4.10     Can a journalist be liable for contempt for reporting a case which is heard in public?

Generally speaking, no. But exceptionally there may be situations where the presiding judge has imposed reporting restrictions.  The judge may, for example, order that all reports of the proceedings must be postponed until the end of the trial or until such other date as may be specified (this may be to avoid prejudice to another trial connected with the case which may follow shortly).  If any such order is passed, the media must be careful not to breach it.  It is therefore a good idea for journalists to check whether there are reporting restrictions before publishing anything about a case.


4.11     Where no reporting restrictions are imposed, how safe is it for the media to comment on a pending case?

The rules vary between countries, but generally speaking the media should avoid any comment that may pose a ‘substantial risk of serious prejudice’ to the trial that is either ongoing or may follow.  What is a ‘substantial risk’ and what is ‘serious prejudice’ is ultimately for the court to decide, but there is guidance available from decided cases, and journalists would do well to familiarise themselves with such guidance.

For example, in 2004 the Daily Star newspaper in England published an article which revealed the identities of two well-known footballers who were being questioned by police following a complaint of rape. The victim of the rape did not herself know that her alleged attackers were prominent footballers, and the identities of the attackers were at issue in the case.  In the circumstances, the article in question was seen as posing a substantial risk of serious prejudice to any trial that may have followed the police investigations, and the newspaper was therefore held to be in contempt and fined £60,000.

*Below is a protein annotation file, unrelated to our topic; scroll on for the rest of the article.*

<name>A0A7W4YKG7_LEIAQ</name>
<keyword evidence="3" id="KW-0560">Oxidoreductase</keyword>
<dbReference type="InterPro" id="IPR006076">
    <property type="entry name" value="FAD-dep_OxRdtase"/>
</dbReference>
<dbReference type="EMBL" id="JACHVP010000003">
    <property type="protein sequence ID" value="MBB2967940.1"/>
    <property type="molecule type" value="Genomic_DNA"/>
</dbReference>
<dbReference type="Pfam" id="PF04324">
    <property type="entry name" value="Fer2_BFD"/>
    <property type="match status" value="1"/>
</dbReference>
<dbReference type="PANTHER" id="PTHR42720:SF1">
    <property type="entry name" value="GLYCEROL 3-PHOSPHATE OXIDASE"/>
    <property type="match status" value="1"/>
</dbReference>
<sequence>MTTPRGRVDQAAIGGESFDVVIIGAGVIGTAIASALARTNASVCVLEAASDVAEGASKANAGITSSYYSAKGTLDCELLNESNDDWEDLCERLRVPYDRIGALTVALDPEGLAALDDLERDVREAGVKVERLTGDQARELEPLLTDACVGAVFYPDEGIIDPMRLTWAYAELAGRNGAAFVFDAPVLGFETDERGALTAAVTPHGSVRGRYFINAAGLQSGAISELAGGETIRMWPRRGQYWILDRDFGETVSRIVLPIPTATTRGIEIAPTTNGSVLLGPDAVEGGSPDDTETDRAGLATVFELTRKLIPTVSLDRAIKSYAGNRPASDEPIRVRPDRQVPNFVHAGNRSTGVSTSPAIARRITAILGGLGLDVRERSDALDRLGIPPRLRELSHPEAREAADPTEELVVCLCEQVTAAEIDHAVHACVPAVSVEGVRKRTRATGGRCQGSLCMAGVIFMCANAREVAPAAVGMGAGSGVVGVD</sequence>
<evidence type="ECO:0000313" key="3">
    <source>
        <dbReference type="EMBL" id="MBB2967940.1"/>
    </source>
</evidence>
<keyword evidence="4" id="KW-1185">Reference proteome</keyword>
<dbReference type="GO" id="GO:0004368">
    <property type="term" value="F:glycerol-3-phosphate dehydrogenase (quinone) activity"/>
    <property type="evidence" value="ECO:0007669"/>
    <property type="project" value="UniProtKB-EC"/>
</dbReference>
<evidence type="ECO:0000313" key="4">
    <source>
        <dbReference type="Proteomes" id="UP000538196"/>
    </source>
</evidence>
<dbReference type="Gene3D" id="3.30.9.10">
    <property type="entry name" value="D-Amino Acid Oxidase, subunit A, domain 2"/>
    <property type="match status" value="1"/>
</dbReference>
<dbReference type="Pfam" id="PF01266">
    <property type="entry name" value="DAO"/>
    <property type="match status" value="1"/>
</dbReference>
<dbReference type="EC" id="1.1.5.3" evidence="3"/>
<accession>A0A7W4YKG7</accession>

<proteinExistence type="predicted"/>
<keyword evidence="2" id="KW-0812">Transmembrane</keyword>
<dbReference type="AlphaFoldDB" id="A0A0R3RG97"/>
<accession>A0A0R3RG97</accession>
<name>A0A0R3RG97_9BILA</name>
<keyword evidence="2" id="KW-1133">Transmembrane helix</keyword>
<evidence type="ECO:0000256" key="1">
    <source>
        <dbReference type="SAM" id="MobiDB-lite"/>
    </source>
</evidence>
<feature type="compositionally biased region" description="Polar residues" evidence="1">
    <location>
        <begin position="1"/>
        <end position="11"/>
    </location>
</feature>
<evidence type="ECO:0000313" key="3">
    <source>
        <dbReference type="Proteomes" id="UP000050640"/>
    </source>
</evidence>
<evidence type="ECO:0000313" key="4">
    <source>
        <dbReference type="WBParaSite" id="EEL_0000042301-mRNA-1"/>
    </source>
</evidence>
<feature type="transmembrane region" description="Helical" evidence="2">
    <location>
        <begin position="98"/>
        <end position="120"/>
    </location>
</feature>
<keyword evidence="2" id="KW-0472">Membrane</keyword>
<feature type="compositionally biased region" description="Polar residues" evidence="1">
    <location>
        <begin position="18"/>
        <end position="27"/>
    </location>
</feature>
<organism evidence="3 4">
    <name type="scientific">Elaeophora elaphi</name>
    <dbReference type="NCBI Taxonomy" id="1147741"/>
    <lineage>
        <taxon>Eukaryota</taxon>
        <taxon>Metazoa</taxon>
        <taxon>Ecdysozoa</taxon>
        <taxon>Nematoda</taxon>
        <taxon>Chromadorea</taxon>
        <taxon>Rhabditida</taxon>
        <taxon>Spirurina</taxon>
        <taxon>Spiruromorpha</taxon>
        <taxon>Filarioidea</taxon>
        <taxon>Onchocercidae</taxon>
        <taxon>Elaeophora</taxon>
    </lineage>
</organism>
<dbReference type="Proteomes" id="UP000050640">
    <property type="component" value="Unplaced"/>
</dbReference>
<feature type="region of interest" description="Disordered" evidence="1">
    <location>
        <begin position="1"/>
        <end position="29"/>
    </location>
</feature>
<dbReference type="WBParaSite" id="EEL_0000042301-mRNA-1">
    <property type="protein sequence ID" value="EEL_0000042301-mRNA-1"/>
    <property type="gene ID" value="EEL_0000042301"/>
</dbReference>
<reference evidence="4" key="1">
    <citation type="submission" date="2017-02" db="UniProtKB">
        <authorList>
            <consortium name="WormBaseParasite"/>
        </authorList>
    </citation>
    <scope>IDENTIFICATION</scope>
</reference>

On the other hand, if a newspaper article which commented on a pending or likely trial was published several weeks or months before the commencement of the trial, it may not be held guilty of contempt because it is likely that the content of the article may be forgotten (by the jury or judge) before the time of the trial.  This is known as the ‘fade factor’ and it also applies to articles that are likely to be read largely by people living some distance away from the venue of the trial.

Also, sometimes the courts would consciously disregard media comment about a pending case (even if it had the potential to interfere with a trial) where the circumstances are such that a higher than usual degree of media interest is unavoidable.  This happened in a case in 1996 when, following a series of horrific murders in a town in England, one of the persons convicted for the murders, Rosemary West, failed to have her conviction set aside by arguing that adverse press coverage had prejudiced her right to a fair trial.  In such cases, all that can reasonably be done is for the jury (where there is one) to be directed by the presiding judge to ignore any media comment they may have seen or read.  This approach was explained by a senior judge as follows: